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Monday, January 21, 2013

The Fast Draft Project

I read somewhere that telling people what you were planning on doing was as satisfying as completing the action so you shouldn't tell people about your Big Project. Fair enough.

The same week I read an article about writing a novel in three days. What author doesn't want a finished novel in three days?

Combine the two and you have The Fast Draft Project!!!! (cue the music)

I resolved to dedicate one week in January to writing a novel. I was going to bang that sucker out, max my word count, and have a shiny (okay shoddy) rough draft in under seven days.

Well... let's discuss some of the things the people who write a novel in 36 hours don't need to deal with: kids, carpools, basketball, gymnastics, sick people, hospital visits, car break-downs, grocery shopping, cooking anything, cleaning anything, interacting with people, and kids. The unifying theme of people who fast draft is the absence of family, domestic servants (or an abused spouse), a general disregard for personal hygiene, large quantities of drugs, and zero social obligations. I'm not saying it can't be done, I'm just saying that a normal adult with a family, a job, and responsibility for the feeding and maintenance of both won't be able to write for six hours straight a day.

For most authors the goal of writing a book in three days (72 hours) is ridiculous. Most of the people I know aim for 1000 words per hour, which means that writing every hour for three days straight will still leave you short of the 75k mark for a novel. My personal best is something like 2k an hour, which would mean twelve hours of uninhibited writing every day for three days. That's not physically impossible, but it's very hard to pull off as a (temporarily) single mom.

Now... could someone fast draft a shorter work in three days? A novella perhaps? Those max out around 50k, and would mean writing roughly 5 hours a day at a 2k/hour pace. That's doable, even with small kids at home. That pace would leave you with 30k (the length of EVEN VILLAINS FALL IN LOVE). Add a few sprints and you're fine.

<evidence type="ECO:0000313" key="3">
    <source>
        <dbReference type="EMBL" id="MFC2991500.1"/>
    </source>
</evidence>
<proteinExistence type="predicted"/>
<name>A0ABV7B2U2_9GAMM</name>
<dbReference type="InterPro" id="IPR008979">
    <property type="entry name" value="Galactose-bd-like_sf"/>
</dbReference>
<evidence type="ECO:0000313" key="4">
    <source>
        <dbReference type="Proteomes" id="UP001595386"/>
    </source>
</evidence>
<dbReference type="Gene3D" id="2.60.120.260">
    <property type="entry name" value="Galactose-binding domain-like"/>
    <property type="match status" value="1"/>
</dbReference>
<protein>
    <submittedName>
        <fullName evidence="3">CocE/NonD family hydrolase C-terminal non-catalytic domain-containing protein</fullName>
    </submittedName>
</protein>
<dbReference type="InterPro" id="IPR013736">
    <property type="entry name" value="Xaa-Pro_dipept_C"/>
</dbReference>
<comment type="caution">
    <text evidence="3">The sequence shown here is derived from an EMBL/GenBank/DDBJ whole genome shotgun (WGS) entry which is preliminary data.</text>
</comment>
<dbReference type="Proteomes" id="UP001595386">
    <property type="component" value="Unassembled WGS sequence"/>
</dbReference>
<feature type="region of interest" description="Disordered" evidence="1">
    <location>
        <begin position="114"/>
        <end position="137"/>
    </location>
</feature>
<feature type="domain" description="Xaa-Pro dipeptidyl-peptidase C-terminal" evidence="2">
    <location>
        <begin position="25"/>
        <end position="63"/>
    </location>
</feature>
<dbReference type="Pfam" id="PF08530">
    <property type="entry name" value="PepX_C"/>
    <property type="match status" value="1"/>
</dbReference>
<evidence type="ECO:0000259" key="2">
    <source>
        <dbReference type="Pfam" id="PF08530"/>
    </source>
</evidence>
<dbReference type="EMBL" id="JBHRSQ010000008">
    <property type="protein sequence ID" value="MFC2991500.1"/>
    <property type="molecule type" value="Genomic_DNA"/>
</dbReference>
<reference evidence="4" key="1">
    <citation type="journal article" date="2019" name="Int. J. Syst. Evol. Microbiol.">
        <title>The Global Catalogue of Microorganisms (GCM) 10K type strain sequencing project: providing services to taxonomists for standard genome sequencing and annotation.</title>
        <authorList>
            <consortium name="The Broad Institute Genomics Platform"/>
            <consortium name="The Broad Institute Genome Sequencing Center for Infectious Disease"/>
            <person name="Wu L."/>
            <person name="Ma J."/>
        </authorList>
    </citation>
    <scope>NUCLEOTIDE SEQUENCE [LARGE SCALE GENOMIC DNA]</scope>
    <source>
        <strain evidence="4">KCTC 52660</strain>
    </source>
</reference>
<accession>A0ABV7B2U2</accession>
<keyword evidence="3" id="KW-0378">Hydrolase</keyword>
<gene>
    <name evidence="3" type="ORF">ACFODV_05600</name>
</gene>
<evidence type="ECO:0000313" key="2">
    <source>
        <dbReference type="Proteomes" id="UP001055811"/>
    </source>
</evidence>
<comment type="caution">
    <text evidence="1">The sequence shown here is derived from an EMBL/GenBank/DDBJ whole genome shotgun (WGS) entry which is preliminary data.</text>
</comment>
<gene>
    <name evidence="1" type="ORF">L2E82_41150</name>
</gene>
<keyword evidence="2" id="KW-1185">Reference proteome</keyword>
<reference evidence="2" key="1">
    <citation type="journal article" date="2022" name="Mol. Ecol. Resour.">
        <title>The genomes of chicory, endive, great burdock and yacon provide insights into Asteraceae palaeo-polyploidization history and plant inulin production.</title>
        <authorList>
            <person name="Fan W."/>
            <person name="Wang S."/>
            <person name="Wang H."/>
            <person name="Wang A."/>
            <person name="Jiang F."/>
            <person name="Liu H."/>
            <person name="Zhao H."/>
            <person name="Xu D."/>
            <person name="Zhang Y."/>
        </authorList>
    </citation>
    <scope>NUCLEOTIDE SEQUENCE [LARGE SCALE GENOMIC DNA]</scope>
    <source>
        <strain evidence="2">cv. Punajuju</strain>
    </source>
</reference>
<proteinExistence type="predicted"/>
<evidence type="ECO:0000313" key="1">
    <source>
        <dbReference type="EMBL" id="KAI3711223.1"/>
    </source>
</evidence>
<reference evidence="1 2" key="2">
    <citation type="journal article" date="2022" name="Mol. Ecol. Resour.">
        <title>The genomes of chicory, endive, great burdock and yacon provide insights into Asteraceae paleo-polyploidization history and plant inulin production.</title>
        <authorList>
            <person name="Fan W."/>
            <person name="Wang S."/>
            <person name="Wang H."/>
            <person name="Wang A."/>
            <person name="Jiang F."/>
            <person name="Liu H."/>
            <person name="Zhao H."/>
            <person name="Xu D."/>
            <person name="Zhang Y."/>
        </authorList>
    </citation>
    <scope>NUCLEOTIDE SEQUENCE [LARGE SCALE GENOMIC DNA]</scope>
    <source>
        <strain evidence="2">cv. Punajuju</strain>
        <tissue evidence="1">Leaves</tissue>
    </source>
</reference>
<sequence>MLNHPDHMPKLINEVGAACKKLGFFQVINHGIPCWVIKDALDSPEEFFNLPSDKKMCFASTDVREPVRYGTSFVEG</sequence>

Realistically I think it takes a month to write a novel, two weeks to write a novella, and a day or so to complete a short story under 5k. NaNoWriMo is a challenge for brand new authors who aren't in the habit of writing daily. It's a good place to gets back on the horse, but if you're writing daily you're probably maxing out at 2000-3000 words per day, and at 3k/day you will have a respectable novel in a month. At the same pace you can write a novella in under two weeks.

And how did my fast draft week go? I clocked in at 5k total. Two days were completely lost because of emergencies. I know Hemingway wrote a book in a day, but as human beings go Hemingway was a prick with no real redeeming parenting qualities and didn't have a life most want to emulate.

The modern author who is busy building their career has either kid or a job or both. No one makes a living off of writing short stories twice a month any more. So take reality into account while you make your plans to write. Make the time to write and don't beat yourself up if that time is limited, it means you have a life!


  1. Yeah, the fastest I've written a book was 10 1/2 weeks. Your comments about Hemingway are making me laugh. :)

    1. He really wasn't a very nice person. I don't aspire to his lifestyle.